This table lists symptoms that people with this disease may have. For most diseases, symptoms will vary from person to person. People with the same disease may not have all the symptoms listed. This information comes from a database called the Human Phenotype Ontology (HPO) . The HPO collects information on symptoms that have been described in medical resources. The HPO is updated regularly. Use the HPO ID to access more in-depth information about a symptom.
|Medical Terms||Other Names||
|80%-99% of people have these symptoms|
|Elevated right atrial pressure||0005168|
|Increased pulmonary vascular resistance||0005317|
|Right ventricular failure||0001708|
|Right ventricular hypertrophy||0001667|
|30%-79% of people have these symptoms|
Abnormal blood clot
|Edema of the lower limbs||
Fluid accumulation in lower limbs
Tiredness[ more ]
Missed heart beat
Skipped heart beat[ more ]
|Pulmonary arterial medial hypertrophy||0004964|
|Pulmonary artery vasoconstriction||0005308|
|Pulmonary aterial intimal fibrosis||0005312|
|5%-29% of people have these symptoms|
|Abnormality of the tricuspid valve||0001702|
|Congestive heart failure||
Heart failure[ more ]
|Recurrent respiratory infections||
Frequent respiratory infections
Multiple respiratory infections
respiratory infections, recurrent
Susceptibility to respiratory infections[ more ]
|Sudden cardiac death||
Premature sudden cardiac death
|1%-4% of people have these symptoms|
|Pulmonary arterial hypertension||0002092|
|Percent of people who have these symptoms is not available through HPO|
|Arterial intimal fibrosis||0011353|
People with pulmonary arterial
Treatment of serious or life threatening PAH may involve continuous IV epoprostenol. Other treatment options, include treprostinil, iloprost, bosentan, ambrisentan, sildenafil, and tadalafil. Many of these treatments can be administered in various forms, such as by shot, IV, or inhalation. A small number of people with PAH respond well to long term oral calcium channel blockers. Blood thinners, diuretics, and supplemental oxygen may be prescribed as needed.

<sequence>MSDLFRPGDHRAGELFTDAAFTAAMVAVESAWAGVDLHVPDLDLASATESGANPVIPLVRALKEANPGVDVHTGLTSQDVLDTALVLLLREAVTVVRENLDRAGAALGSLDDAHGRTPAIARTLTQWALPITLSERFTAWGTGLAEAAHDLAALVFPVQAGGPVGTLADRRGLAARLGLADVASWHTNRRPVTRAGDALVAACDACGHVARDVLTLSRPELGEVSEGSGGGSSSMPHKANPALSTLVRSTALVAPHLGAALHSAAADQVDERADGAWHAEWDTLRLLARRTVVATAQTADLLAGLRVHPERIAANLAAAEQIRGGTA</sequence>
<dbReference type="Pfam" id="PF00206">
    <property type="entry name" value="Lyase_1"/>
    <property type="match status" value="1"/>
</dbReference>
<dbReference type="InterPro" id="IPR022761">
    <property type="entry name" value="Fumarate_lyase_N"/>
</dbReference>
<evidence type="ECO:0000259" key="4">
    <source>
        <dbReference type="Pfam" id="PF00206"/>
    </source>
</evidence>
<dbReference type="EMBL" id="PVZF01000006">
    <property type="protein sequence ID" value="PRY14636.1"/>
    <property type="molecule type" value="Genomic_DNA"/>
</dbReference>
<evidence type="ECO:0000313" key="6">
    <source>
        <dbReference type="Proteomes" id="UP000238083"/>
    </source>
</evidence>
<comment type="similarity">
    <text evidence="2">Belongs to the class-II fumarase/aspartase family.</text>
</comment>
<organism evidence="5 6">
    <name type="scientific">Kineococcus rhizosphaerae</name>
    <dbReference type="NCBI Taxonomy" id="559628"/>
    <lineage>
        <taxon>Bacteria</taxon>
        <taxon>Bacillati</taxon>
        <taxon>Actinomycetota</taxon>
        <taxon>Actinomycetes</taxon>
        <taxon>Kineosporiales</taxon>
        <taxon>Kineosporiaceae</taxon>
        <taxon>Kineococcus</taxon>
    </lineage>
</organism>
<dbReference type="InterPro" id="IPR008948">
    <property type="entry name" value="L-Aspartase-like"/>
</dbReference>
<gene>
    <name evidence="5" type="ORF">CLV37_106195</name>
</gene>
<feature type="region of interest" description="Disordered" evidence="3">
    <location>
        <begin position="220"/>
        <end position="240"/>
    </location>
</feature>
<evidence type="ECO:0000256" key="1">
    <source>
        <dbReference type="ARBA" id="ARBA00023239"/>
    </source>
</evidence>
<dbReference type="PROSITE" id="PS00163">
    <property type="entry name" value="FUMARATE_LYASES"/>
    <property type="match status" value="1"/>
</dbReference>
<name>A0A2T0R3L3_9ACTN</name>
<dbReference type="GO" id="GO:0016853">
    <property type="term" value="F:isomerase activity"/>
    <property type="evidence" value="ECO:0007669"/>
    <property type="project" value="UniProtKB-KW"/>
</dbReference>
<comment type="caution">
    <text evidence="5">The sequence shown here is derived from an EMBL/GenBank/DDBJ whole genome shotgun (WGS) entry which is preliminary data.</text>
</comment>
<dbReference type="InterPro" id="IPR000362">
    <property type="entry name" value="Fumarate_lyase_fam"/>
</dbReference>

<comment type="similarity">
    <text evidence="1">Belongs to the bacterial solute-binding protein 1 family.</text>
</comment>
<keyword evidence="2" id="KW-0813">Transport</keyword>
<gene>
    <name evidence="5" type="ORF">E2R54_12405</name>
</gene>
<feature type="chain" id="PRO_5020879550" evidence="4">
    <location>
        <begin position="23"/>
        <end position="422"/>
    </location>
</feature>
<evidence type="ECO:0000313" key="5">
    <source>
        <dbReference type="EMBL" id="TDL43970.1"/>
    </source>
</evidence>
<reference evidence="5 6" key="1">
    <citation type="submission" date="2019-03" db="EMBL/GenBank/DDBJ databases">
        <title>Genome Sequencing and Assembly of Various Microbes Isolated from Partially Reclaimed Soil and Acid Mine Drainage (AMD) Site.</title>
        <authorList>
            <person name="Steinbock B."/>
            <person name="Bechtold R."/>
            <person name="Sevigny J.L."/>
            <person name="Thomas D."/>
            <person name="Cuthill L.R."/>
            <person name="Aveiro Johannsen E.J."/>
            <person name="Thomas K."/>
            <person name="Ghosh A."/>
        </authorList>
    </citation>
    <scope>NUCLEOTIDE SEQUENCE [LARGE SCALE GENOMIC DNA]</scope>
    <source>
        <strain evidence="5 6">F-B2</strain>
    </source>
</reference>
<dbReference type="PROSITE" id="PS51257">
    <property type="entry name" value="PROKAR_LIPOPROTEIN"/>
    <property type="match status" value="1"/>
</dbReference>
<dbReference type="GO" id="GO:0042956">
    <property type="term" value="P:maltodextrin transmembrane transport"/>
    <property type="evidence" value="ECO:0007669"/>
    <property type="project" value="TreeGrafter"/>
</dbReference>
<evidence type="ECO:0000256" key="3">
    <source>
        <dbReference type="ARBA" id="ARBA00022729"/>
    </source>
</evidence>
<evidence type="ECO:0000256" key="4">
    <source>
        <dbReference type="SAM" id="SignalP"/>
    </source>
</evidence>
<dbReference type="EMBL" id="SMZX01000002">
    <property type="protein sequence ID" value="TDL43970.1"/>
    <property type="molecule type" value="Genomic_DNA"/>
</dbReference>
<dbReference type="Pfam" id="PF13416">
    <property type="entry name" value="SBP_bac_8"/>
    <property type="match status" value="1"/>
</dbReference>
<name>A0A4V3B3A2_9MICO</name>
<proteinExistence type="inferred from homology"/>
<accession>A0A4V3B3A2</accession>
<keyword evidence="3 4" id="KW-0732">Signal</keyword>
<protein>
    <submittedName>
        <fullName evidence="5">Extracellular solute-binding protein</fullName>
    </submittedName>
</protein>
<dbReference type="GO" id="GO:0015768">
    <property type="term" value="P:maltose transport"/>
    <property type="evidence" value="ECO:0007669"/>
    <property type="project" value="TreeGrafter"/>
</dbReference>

Many drugs can be harmful to people with PAH. The following should be avoided: appetite suppressants, cocaine, amphetamines (and related compounds), low oxygen environments (such as high altitudes), and possibly
Learn more orphan products.
The average survival of a person with pulmonary arterial
Research helps us better understand diseases and can lead to advances in diagnosis and treatment. This section provides resources to help you learn about medical research and ways to get involved.
Support and advocacy groups can help you connect with other patients and families, and they can provide valuable services. Many develop patient-centered information and are the driving force behind research for better treatments and possible cures. They can direct you to research, resources, and services. Many organizations also have experts who serve as medical advisors or provide lists of doctors/clinics. Visit the group’s website or contact them to learn about the services they offer. Inclusion on this list is not an endorsement by GARD.
Living with a genetic or rare disease can impact the daily lives of patients and families. These resources can help families navigate various aspects of living with a rare disease.
These resources provide more information about this condition or associated symptoms. The in-depth resources contain medical and scientific language that may be hard to understand. You may want to review these resources with a medical professional.
New NCATS Rare Diseases Research Video
December 27, 2017
Rare Disease Day at NIH on March 1, 2018
December 19, 2017
Strategic Planning for Pulmonary Vascular Disease Research Monday, March 8, 2010 -
Tuesday, March 9, 2010
Location: Bethesda, Maryland
Description: Formulation of strategy for advancing clinical research in pulmonary arterial hypertension (PAH) was a high priority of this conference. Plans are to make participants' recommendations available via publication in a peer-reviewed journal. Initiatives on future research were considered.
Contact: Timothy M. Moore, M.D., Ph.D., Tim.Moore@nih.govTim.Moore@nih.gov
Co-funding Institute(s): National Heart, Lung, and Blood Institute, Office of Rare Diseases Research
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My daughter has been diagnosed with familial pulmonary arterial hypertension & I was wondering if there is a cure & if not, how long will she have to live? Thank you. See answer